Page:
Illnesses most likely to kill you and how to prevent them
Know anyone who's died of tuberculosis lately? How about diphtheria? That's because you live in 2014 instead of 1900. Back then, these two diseases were some of the biggest killers of Americans. But, no more. A new study reveals the biggest killers in 2014 are exactly what one might expect: heart disease and cancer.
It's kind of amazing how times change. Once upon a time, our American ancestors worried about diphtheria, TB and a host of other diseases like influenza, gastrointestinal infections, accidents and "senility." These were all major killers back then. Some of those have been downright eradicated through vaccination and other rigorous advances in medicine.
Sadly, we still don't get to live forever. It's just that the killers have changed. According to a new study published in The New England Journal of Medicine, heart disease and cancer cause two-thirds of American deaths every year. Noninfectious airway disease, cerebrovascular diseases, accidents, Alzheimer's, diabetes, nephropathies (kidney disease), pneumonia/influenza and suicide round out the top ten (from most common to least).
Note: The flu shows up on both lists. It's no joke. Get that shot. In fact, influenza still kills a lot of people — between 3,000 and 49,000 each year, according to the CDC. So, what can we do to protect ourselves from these modern-day scourges? Here are a few:
To prevent the flu
Practice extra-good hygiene. Cover your nose and mouth when you cough. Try to avoid being around sick people and take the antiviral drugs if your doctor provides them. This is all advice from the CDC we would do well to heed. Most important: "CDC recommends a yearly flu vaccine as the first and most important step in protecting against flu viruses." Get it.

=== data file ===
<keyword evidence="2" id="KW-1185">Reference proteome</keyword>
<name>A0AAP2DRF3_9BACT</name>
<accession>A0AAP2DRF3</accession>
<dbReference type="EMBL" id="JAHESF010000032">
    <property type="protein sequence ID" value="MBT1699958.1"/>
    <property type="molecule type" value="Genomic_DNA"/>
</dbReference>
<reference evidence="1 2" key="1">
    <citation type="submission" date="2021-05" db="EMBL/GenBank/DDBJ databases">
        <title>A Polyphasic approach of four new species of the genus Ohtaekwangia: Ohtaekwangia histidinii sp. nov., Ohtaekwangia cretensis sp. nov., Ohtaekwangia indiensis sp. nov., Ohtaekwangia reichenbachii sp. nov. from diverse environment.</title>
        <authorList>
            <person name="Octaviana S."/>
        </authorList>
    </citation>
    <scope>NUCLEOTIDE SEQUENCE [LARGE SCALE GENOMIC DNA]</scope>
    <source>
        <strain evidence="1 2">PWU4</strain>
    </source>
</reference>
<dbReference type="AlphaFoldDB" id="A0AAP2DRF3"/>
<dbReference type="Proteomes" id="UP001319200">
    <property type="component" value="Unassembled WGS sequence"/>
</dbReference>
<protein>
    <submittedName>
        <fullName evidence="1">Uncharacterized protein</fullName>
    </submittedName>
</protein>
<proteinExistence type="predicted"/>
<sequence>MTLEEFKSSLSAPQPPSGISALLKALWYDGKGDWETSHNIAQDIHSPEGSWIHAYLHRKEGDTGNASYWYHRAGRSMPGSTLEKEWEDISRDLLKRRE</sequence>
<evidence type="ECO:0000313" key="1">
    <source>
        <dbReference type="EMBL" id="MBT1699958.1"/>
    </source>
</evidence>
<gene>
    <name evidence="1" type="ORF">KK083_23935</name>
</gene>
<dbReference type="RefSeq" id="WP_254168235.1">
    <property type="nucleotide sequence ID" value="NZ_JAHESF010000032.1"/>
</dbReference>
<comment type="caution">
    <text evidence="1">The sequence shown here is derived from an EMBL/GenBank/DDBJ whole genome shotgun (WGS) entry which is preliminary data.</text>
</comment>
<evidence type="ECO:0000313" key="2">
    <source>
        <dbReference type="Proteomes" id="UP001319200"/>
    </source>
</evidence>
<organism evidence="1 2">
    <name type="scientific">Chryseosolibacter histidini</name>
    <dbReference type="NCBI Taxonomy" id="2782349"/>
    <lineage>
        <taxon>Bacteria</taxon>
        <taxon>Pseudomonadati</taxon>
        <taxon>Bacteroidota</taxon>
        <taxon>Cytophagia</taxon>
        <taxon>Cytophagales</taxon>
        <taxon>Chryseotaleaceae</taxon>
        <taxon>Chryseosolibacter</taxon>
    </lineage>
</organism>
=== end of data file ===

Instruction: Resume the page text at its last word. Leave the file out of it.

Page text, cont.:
To prevent "lifestyle diseases"
According to the study: "An obesity epidemic, feared in 1912, has come to pass. The climb in life expectancy stalled around the turn of the millennium — and may even be reversed." So what can we do? Eat right. Exercise. Don't take it for granted that we have forever. The CDC recommends that parents, in particular, should pay close attention to what their children consume, even counting calories if necessary. It could save their lives.
To prevent cancer
Preventing cancer is not a one-size-fits-all approach, but it can be done. According to the Mayo Clinic, there are ways to fight cancer before you have a diagnosis. How? Avoid tobacco. Be physically active. Avoid unhealthy foods and eat well. Use sunscreen and wear hats when outside. Get vaccinated.
We may not be able to live forever, but we can do some things here and now to improve our chances for a long life. We need to look to the past, but also look to our future. Or, in the words of the study authors: "We must continue to adapt health systems and health policy as the burden of disease evolves."